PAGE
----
Construction on Queens Plaza Park, aka 27-29 Queens Plaza North, is starting to rise above street level in Long Island City. The concave southern wall of the 67-story tower, which is also addressed as 29-37 41st Avenue, is taking shape. Reinforced concrete floors have begun to make their way toward the 755-foot-tall pinnacle. Foundations were completed in December, and work has now passed the second floor. The 978,000-square-foot project is being designed by Handel Architects; The Durst Organization is the developer of the building. Selldorf Architects will be designing the interiors.
An updated preliminary rendering has been revealed for 41-05 29th Street. The site is located in Long Island City, Queens and will eventually be home to a 24-story mixed-use residential development with ground-floor retail. An excavator and a piling machine were also seen on the triangular corner lot. The property sits at the confluence of 29th Street and 41st Avenue and also happens to be located across the street from Queens Plaza Park, which will become the second-tallest building in the downtown neighborhood upon completion. The tower at 41-05 29th Street is being designed by Fogarty Finger and developed by SB Development Group.
City agencies have announced the development of an affordable housing project dedicated to low- and extremely low-income senior citizens in the Soundview section of The Bronx. Known as Casa Celina, it is a collaboration between NYCHA and the city’s department of Housing Preservation and Development with private entities Xenolith Partners, The Kretchmer Companies, ELH Mgmt., and the Jewish Association Serving the Aging, known colloquially as JASA.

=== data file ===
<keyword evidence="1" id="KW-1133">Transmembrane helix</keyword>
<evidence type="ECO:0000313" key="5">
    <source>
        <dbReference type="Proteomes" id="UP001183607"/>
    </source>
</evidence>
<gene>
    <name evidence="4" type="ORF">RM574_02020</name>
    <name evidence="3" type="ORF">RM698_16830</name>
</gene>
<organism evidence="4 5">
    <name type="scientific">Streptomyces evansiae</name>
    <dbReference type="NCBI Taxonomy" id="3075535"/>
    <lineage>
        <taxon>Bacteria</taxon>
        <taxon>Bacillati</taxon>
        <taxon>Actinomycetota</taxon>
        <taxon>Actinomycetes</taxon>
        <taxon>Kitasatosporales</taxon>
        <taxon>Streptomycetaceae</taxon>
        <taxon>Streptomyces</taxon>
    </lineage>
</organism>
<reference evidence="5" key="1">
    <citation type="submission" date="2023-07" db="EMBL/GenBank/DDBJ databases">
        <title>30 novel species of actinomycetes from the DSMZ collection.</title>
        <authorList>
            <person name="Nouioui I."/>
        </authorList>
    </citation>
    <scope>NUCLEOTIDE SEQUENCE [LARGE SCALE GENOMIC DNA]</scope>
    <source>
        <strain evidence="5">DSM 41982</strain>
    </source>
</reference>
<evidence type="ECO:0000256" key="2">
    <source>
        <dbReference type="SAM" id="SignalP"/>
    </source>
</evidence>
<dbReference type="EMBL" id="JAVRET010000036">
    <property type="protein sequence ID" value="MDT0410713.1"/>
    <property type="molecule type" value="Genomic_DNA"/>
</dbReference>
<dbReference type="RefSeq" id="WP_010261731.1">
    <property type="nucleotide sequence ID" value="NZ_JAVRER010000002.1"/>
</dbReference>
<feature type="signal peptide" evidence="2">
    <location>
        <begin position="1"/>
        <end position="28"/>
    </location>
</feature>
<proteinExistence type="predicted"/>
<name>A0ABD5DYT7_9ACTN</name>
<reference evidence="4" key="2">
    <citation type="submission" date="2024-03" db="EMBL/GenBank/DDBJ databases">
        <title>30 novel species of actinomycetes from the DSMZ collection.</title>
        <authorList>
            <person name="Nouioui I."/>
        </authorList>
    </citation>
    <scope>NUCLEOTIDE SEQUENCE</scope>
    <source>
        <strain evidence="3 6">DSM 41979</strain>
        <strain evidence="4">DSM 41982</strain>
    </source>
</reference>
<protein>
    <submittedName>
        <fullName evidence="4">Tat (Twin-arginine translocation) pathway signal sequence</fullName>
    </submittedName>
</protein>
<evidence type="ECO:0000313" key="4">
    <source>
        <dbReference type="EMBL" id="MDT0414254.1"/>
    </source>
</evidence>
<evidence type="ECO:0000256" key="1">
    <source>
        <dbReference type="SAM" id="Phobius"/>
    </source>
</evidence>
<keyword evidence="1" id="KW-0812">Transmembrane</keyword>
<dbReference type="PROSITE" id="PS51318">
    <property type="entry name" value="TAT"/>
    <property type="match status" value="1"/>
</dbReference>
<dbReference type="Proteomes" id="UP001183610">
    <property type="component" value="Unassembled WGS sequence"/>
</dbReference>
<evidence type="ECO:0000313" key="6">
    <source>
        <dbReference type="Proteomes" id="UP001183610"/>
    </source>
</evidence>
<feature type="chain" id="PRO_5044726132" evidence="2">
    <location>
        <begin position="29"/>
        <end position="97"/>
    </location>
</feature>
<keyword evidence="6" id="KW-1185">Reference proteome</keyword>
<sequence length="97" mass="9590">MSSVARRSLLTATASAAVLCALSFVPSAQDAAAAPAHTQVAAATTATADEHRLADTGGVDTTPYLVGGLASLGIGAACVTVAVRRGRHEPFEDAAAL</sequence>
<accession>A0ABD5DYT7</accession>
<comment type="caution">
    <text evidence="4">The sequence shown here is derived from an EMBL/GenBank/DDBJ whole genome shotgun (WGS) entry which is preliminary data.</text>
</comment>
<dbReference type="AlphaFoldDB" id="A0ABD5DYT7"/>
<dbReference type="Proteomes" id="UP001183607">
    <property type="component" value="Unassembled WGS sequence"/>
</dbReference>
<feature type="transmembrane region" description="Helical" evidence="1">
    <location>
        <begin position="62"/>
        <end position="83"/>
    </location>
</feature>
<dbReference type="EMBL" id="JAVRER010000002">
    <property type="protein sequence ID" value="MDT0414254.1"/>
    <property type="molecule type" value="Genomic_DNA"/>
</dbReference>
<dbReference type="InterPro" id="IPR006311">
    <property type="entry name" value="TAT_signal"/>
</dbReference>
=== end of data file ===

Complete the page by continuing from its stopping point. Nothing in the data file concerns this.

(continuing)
Permits have been filed for a 29-story mixed-use building at 221 West Street in Greenpoint, Brooklyn. Located between Freeman Street and Eagle Street, the corner lot is eight city blocks north of the Greenpoint Avenue subway station, serviced by the G train. Brookfield Properties is listed as the owner behind the applications, and is responsible for several other mixed-use properties in Greenpoint Landing.
Progress at 43-12 Hunter Street, now referred to as Triangle, has been moving along since the residential building recently topped out over Long Island City. The exterior curtain wall panels are about to reach the main setback near the halfway point of the 18-story reinforced concrete tower. The project is being designed by SLCE Architects and developed by Rockrose Development, which purchased the site for $1 million all the way back in 2006. Slade Architecture is in charge of the interior design.